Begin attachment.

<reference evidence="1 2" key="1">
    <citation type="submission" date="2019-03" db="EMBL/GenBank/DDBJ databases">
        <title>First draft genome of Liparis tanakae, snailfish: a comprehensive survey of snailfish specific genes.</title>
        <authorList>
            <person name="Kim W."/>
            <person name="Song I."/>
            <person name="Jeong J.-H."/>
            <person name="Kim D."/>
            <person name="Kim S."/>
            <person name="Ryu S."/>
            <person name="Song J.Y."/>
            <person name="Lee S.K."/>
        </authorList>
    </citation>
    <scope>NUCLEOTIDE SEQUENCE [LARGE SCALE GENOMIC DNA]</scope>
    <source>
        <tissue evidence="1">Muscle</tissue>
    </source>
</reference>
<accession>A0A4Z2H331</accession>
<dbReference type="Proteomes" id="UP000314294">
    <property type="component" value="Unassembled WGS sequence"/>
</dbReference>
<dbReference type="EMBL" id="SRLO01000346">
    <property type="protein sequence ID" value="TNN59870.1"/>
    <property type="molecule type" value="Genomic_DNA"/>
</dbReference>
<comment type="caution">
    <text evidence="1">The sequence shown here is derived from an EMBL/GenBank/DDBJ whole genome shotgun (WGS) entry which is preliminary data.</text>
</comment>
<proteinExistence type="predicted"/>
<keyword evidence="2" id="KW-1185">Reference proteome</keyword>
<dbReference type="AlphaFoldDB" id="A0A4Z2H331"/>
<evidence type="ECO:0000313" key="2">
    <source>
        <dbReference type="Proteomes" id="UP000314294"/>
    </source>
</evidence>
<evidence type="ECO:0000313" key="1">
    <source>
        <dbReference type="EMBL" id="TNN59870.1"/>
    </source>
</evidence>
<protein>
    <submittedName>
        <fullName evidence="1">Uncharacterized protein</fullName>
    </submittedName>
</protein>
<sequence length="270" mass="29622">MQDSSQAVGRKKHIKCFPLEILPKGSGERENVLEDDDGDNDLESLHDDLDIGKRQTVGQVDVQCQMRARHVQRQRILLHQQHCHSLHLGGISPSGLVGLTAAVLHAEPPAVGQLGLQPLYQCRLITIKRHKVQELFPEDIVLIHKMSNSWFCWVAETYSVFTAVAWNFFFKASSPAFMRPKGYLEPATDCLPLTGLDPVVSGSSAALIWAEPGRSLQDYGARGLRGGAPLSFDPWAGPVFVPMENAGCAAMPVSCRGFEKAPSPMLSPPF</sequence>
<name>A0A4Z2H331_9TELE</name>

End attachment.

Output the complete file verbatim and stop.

<reference evidence="1 2" key="1">
    <citation type="submission" date="2019-03" db="EMBL/GenBank/DDBJ databases">
        <title>First draft genome of Liparis tanakae, snailfish: a comprehensive survey of snailfish specific genes.</title>
        <authorList>
            <person name="Kim W."/>
            <person name="Song I."/>
            <person name="Jeong J.-H."/>
            <person name="Kim D."/>
            <person name="Kim S."/>
            <person name="Ryu S."/>
            <person name="Song J.Y."/>
            <person name="Lee S.K."/>
        </authorList>
    </citation>
    <scope>NUCLEOTIDE SEQUENCE [LARGE SCALE GENOMIC DNA]</scope>
    <source>
        <tissue evidence="1">Muscle</tissue>
    </source>
</reference>
<accession>A0A4Z2H331</accession>
<dbReference type="Proteomes" id="UP000314294">
    <property type="component" value="Unassembled WGS sequence"/>
</dbReference>
<dbReference type="EMBL" id="SRLO01000346">
    <property type="protein sequence ID" value="TNN59870.1"/>
    <property type="molecule type" value="Genomic_DNA"/>
</dbReference>
<comment type="caution">
    <text evidence="1">The sequence shown here is derived from an EMBL/GenBank/DDBJ whole genome shotgun (WGS) entry which is preliminary data.</text>
</comment>
<proteinExistence type="predicted"/>
<keyword evidence="2" id="KW-1185">Reference proteome</keyword>
<dbReference type="AlphaFoldDB" id="A0A4Z2H331"/>
<evidence type="ECO:0000313" key="2">
    <source>
        <dbReference type="Proteomes" id="UP000314294"/>
    </source>
</evidence>
<evidence type="ECO:0000313" key="1">
    <source>
        <dbReference type="EMBL" id="TNN59870.1"/>
    </source>
</evidence>
<protein>
    <submittedName>
        <fullName evidence="1">Uncharacterized protein</fullName>
    </submittedName>
</protein>
<sequence length="270" mass="29622">MQDSSQAVGRKKHIKCFPLEILPKGSGERENVLEDDDGDNDLESLHDDLDIGKRQTVGQVDVQCQMRARHVQRQRILLHQQHCHSLHLGGISPSGLVGLTAAVLHAEPPAVGQLGLQPLYQCRLITIKRHKVQELFPEDIVLIHKMSNSWFCWVAETYSVFTAVAWNFFFKASSPAFMRPKGYLEPATDCLPLTGLDPVVSGSSAALIWAEPGRSLQDYGARGLRGGAPLSFDPWAGPVFVPMENAGCAAMPVSCRGFEKAPSPMLSPPF</sequence>
<name>A0A4Z2H331_9TELE</name>